Two ways to avoid diagonal navigation: always keep the focused element displayed as the first item in the row or maintain the focusable attribute only for the last focused tile when the focus row changes. It solves the problem of losing the navigation history in a diagonal direction.


Scenario 2: Switching the cursor position within the input field


Developers can intercept the key events of the left or right direction keys and customize the processing logic to avoid the Leanback framework moving the focus from the text input box to the nearest focusable element when users adjust the input cursor position in the text input field on Android TV using their remote control.


Key handling


TVs and set-top boxes have varying remote controllers, including keyboards and gamepads. As a result, careful consideration is required to ensure application responds correctly to user inputs.


When developing the response of button functions for TV applications, ensure functional consistency across different devices. For example:


  • When pausing a video, it is necessary to consider the various buttons on the remote control, such as PAUSE, PLAY/PAUSE and CENTER.


  • Various methods are available for moving the focus, such as directional buttons on the remote control, keyboard or trackpad gestures.


  • Both the remote control's BACK button and the keyboard's ESCAPE button are viable options for returning.


Special keys can enhance the user experience, like the search button opening the search interface and numeric keys directly jumping to corresponding list items. Lastly, buttons have two states — pressed and released — and long press logic can enhance user interaction, such as holding the directional key for fast-forwarding with a time indicator for caution.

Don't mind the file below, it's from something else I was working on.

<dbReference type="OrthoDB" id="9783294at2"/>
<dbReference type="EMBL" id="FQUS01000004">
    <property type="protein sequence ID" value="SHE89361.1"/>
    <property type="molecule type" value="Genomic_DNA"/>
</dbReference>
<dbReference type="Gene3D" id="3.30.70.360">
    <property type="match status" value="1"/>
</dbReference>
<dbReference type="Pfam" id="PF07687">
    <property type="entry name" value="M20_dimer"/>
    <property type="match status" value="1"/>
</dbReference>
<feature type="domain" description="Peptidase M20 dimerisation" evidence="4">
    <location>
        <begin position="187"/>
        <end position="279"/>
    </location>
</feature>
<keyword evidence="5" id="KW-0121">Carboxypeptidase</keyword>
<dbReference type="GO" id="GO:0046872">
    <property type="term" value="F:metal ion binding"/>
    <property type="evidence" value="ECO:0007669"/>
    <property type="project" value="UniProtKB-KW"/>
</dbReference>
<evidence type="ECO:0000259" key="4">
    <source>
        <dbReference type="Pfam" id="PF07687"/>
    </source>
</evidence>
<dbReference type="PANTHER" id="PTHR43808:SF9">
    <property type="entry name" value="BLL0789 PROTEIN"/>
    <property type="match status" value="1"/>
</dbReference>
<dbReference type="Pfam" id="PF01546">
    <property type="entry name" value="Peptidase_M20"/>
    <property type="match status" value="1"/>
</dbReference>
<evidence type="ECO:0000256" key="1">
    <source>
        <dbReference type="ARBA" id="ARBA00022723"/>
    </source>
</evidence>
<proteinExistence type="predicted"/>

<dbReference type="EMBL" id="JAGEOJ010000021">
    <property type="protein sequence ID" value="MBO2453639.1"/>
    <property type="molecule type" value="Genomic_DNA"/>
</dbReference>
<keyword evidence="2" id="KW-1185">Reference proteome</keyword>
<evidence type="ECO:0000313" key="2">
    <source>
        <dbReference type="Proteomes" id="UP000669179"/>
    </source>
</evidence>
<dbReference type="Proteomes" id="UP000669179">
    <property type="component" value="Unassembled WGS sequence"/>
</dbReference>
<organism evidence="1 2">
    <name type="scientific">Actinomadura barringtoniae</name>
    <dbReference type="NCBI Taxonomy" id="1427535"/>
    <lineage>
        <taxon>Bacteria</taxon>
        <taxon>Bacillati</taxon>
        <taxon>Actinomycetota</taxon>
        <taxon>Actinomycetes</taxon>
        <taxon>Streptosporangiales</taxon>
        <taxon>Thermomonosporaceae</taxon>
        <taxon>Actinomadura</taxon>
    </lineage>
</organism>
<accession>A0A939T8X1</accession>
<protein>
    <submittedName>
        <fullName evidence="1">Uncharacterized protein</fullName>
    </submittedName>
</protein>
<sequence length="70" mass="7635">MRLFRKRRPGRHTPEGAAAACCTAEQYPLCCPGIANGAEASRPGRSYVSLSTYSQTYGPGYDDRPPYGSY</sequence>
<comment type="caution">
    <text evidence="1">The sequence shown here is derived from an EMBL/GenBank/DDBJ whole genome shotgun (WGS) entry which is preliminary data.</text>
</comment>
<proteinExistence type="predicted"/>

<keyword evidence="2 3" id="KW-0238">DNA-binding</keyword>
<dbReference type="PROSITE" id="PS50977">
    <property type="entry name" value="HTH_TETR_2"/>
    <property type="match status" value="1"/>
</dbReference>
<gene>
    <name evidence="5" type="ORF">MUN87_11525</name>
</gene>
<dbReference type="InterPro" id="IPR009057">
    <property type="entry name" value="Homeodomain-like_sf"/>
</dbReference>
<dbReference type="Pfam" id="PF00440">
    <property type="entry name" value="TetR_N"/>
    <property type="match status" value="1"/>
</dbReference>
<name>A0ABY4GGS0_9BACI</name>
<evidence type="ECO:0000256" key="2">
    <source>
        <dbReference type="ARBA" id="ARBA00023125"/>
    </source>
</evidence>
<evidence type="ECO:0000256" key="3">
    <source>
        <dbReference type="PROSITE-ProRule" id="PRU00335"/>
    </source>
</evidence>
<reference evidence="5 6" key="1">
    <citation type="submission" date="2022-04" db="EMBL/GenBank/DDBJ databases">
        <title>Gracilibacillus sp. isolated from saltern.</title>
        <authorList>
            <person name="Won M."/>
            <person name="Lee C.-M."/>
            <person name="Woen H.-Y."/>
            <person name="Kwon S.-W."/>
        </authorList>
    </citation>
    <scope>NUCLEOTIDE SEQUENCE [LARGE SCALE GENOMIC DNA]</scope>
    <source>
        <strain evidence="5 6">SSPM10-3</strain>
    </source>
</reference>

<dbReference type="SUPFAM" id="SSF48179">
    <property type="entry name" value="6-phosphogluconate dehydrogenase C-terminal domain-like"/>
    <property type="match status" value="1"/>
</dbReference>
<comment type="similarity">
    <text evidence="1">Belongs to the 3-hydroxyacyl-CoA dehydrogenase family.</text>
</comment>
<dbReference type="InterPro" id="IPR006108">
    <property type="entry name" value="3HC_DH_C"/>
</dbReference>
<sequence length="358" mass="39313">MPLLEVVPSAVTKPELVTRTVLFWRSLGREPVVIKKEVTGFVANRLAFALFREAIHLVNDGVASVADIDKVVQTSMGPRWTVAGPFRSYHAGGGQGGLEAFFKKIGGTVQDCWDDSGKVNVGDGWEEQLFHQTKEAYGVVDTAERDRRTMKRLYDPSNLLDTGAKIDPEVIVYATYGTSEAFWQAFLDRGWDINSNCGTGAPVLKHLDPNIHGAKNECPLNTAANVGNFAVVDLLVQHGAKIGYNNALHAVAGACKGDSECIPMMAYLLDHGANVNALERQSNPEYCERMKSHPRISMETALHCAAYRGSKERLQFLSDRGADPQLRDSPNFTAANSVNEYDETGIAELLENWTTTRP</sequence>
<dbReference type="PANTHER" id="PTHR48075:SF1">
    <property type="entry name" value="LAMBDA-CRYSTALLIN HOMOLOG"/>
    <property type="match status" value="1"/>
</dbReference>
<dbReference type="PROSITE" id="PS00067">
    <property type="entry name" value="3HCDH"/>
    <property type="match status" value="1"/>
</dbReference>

Multi-user usage scenarios


Fast user switching


A TV is a shared device among multiple users within a household. It’s important to allow users to switch accounts to access their own personalized playback progress and favorite programs.


A best practice is to add a profile switch button on the splash screen and display current profile information. Users can simply press the confirm button during the splash animation to access the profile selection page, making it easy to switch to their own profiles every time they open the TV and launch the application.


In addition, adding an account avatar to the navigation bar is a good choice for switching profiles. That way, the application can resume from the background without displaying the splash screen.


Navigation Indicator


TV navigation differs from touch screen devices, and developers need to make it feel familiar to users. Navigation should be quick and easy with minimal remote clicks. What’s more, the back button on the remote replaces the need for a virtual back button in the interface.


TV apps typically have a browser view and a detailed view. The browser view is the entry point, while the detailed view provides more information about selected content. The app should display the current page hierarchy to help users understand their location.


The navigation bar indicator displays the current page hierarchy as the user browses through the app, such as "Movies | Action | Crime" when moving from the "Movies" page to the "Action" category and then to the "Crime" subcategory.




Developing an Android TV application involves various unique considerations and has its own unique challenges compared to mobile app development. To provide an engaging and user-friendly experience, developers should focus on three main aspects: large screen design, remote control interactions and multi-user scenarios. This will provide a seamless and intuitive user experience and encourage user to use smart TVs to their full potential.


Disclaimer: The statements and opinions expressed in this article are those of the author(s) and do not necessarily reflect the positions of Thoughtworks.